In this section, we’ll discuss the ins and outs of hiring in Lebanon — from working hours, monthly wages and mandatory benefits.

Before we get started, it should be noted that a number of Lebanon-based businesses additionally supply their employees with supplementary benefits like private medical and life insurance, food stipends, and tuition reimbursement. These payments are treated as business costs rather than part of the employer's National Social Security Fund (NSSF) contribution. Thus, they are not subject to taxation.

With that said, when employing individuals from Lebanon, companies should be aware of the following:

1. Contracts

While written contracts are not required by Lebanese labour law, they are the norm when it comes to employment. All written agreements must be drafted in Arabic but can also be translated into another language for workers whose primary language is not Arabic. A contract's terms should follow the relevant sections of the Common Law.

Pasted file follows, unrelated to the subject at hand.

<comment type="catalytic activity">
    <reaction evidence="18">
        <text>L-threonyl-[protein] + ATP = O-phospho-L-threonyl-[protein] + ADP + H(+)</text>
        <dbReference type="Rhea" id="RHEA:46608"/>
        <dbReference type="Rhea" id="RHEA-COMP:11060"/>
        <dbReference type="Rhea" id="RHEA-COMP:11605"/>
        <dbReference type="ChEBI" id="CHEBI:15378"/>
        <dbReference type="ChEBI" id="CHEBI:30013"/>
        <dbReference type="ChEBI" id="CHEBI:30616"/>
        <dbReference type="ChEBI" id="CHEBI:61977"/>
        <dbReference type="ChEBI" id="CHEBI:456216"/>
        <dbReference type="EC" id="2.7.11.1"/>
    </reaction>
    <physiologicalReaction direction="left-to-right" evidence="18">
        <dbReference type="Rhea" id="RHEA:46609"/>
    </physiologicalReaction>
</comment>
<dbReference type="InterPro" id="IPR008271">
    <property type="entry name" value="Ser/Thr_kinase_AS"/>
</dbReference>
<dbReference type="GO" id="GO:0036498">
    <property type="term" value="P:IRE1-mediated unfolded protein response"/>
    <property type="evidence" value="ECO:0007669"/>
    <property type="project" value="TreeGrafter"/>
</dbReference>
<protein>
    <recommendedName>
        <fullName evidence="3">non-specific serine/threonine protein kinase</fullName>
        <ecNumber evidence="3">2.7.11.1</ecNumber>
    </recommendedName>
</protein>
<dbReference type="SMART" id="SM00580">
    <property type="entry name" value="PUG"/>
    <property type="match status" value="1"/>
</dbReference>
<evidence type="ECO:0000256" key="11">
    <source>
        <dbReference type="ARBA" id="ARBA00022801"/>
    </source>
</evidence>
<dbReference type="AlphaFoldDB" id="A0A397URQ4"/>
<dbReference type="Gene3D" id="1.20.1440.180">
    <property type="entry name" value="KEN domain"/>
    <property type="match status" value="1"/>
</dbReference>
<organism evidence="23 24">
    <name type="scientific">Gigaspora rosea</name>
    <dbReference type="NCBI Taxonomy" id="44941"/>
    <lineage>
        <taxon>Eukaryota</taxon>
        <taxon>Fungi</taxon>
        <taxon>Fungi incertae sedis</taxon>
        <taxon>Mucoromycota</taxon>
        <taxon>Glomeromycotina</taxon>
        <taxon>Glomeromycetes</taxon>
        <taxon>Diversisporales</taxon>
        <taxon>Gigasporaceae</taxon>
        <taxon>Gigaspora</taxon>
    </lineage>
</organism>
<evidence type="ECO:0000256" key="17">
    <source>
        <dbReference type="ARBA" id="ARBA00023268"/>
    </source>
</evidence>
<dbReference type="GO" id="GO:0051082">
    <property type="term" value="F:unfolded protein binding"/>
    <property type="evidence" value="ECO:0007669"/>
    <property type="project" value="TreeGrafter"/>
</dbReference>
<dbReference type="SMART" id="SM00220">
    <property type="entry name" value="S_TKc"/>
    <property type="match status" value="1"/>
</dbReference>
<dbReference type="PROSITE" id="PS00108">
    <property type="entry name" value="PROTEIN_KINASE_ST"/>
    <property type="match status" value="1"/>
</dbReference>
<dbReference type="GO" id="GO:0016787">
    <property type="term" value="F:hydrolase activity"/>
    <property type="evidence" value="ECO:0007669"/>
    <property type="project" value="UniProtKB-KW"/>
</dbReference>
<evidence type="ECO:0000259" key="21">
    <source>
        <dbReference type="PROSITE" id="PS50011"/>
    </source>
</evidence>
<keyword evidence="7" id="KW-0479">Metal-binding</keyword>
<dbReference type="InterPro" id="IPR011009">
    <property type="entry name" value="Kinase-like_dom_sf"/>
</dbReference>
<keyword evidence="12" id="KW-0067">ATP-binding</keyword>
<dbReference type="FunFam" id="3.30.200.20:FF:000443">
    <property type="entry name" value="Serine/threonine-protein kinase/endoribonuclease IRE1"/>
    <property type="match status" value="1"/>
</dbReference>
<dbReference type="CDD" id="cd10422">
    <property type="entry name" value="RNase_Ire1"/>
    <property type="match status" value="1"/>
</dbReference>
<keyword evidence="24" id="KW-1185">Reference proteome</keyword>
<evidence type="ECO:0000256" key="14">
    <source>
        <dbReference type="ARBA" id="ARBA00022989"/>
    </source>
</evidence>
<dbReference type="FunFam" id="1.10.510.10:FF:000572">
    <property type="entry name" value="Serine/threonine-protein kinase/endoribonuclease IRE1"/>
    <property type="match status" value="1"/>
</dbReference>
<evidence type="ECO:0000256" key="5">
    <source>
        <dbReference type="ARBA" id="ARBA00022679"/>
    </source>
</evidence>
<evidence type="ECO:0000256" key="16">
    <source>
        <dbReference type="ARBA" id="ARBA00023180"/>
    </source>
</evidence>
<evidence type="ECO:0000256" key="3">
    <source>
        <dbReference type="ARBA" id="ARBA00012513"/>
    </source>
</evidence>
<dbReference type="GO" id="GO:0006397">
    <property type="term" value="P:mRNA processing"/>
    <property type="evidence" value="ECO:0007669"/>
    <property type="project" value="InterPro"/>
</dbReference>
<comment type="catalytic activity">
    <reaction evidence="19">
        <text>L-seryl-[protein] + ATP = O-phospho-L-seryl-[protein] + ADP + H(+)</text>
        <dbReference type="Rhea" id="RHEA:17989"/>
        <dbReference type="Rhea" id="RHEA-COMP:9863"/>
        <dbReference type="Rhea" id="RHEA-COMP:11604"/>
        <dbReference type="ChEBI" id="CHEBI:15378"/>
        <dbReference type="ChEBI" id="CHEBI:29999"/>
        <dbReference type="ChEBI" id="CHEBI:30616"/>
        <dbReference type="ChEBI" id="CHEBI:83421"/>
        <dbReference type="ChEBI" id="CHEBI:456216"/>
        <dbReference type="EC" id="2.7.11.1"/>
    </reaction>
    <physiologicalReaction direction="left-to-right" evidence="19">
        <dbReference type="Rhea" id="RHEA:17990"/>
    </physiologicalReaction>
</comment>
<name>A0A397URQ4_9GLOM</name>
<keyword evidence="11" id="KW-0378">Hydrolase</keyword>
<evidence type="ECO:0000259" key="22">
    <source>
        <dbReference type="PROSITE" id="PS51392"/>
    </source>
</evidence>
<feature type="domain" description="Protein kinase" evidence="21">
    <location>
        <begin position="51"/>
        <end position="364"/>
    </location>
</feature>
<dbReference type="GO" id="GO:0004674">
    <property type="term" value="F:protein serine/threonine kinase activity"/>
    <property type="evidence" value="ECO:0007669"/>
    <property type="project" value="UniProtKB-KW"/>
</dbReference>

2. Probation period

Typically, a new employee is considered on probation for the first three months on the job. An employer who doesn’t wish to continue a worker’s employment is legally required to provide a minimum of one month’s notice.

3. Minimum wage

According to the Ministry of Labor, the Lebanese minimum salary is LBP 675,000 per month — which is approximately US$45 as of February 2023. However, this wage is mostly symbolic, and actual wages are typically negotiated between companies and employees.

4. Payroll

The Labor Law establishes the framework for how earnings and salaries must be allocated to workers in Lebanon. Businesses must pay their workers on a regular basis, typically once a month, and give a complete payslip outlining the employee's gross pay, deductions, and net compensation. 

Salary payments must also have mandatory deductions taken out for things like income tax, social security, and other government levies. A violation of payroll policies may result in monetary sanctions.

5. Income tax

Employees in Lebanon are subject to a progressive income tax (PIT) of between 2% and 25% of their gross salary, raised from between 2% and 20% according to Article 23 of Budget Law 2019, which revised Article 58 of the Income Tax Code.

The PIT brackets are as such:

  • Up to LBP 5,000,000 — 0%